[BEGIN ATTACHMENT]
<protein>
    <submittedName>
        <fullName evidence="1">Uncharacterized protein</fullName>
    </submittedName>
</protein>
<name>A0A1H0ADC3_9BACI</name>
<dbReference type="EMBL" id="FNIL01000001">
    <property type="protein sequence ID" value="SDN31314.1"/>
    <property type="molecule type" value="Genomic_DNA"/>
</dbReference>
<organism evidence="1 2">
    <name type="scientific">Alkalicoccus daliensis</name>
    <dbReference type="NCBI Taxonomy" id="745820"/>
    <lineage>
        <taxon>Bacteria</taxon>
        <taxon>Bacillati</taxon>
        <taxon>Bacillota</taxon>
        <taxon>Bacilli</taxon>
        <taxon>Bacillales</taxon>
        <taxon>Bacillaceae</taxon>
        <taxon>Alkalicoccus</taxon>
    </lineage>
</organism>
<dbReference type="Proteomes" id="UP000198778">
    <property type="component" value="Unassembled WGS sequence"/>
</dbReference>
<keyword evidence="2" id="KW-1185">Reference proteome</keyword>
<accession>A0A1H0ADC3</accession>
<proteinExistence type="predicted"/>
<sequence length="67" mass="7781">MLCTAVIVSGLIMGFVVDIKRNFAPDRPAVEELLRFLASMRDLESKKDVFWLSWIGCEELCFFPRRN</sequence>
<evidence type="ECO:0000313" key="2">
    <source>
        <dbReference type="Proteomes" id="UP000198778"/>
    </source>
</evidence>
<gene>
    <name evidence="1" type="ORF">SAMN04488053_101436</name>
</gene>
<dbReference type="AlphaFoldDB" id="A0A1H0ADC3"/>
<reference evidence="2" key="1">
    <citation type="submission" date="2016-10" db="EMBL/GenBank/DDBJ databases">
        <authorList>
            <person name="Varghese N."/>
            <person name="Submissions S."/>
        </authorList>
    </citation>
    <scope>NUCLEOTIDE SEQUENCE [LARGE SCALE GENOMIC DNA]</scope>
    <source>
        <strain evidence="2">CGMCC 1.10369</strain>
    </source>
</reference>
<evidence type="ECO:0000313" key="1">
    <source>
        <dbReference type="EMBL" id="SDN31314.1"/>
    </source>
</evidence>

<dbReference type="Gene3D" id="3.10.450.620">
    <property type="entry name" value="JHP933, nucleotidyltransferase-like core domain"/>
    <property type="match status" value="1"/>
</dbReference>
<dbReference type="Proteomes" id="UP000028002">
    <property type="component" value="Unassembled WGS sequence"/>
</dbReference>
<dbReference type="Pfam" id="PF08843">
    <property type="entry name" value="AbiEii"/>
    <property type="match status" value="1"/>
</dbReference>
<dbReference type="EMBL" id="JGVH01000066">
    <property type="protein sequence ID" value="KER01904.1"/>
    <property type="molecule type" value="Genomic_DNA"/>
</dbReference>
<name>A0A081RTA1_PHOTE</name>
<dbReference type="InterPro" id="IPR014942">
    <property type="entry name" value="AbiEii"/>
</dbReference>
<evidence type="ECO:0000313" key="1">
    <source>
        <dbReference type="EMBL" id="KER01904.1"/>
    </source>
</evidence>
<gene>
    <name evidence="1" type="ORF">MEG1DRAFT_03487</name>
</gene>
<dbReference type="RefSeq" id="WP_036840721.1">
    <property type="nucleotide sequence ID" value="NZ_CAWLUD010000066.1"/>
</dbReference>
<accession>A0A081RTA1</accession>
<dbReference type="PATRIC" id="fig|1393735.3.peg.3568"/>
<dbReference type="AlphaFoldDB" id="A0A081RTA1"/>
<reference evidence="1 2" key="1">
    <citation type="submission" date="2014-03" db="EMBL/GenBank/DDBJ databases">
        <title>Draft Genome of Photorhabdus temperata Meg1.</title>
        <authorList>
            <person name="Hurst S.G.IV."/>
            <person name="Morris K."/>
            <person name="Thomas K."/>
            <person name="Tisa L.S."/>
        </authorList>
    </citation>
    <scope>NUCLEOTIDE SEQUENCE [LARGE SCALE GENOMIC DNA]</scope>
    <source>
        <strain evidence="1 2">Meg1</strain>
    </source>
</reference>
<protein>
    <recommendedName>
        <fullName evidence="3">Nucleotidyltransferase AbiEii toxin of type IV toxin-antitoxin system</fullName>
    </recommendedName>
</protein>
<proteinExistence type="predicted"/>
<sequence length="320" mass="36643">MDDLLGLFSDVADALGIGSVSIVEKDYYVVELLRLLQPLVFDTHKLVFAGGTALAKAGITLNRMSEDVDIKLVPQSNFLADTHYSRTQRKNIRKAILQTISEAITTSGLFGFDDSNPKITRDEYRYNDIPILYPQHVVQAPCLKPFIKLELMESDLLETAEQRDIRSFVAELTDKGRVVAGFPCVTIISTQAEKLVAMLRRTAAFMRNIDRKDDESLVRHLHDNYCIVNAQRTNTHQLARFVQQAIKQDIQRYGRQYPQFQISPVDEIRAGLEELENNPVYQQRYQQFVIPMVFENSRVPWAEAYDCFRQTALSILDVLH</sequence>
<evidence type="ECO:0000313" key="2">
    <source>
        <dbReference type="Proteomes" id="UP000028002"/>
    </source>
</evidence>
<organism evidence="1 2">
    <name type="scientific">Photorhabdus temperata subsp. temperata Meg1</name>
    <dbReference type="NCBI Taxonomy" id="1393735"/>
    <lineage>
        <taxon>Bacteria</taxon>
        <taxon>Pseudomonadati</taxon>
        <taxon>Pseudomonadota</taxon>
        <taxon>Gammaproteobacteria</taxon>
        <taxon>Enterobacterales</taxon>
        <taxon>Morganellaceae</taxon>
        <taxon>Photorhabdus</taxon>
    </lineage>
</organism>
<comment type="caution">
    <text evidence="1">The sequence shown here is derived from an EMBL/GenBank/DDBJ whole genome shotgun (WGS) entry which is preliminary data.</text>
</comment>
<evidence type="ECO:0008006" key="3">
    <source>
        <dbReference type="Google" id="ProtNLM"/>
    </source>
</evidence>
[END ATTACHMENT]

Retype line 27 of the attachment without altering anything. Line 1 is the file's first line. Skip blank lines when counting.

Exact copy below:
<keyword evidence="2" id="KW-1185">Reference proteome</keyword>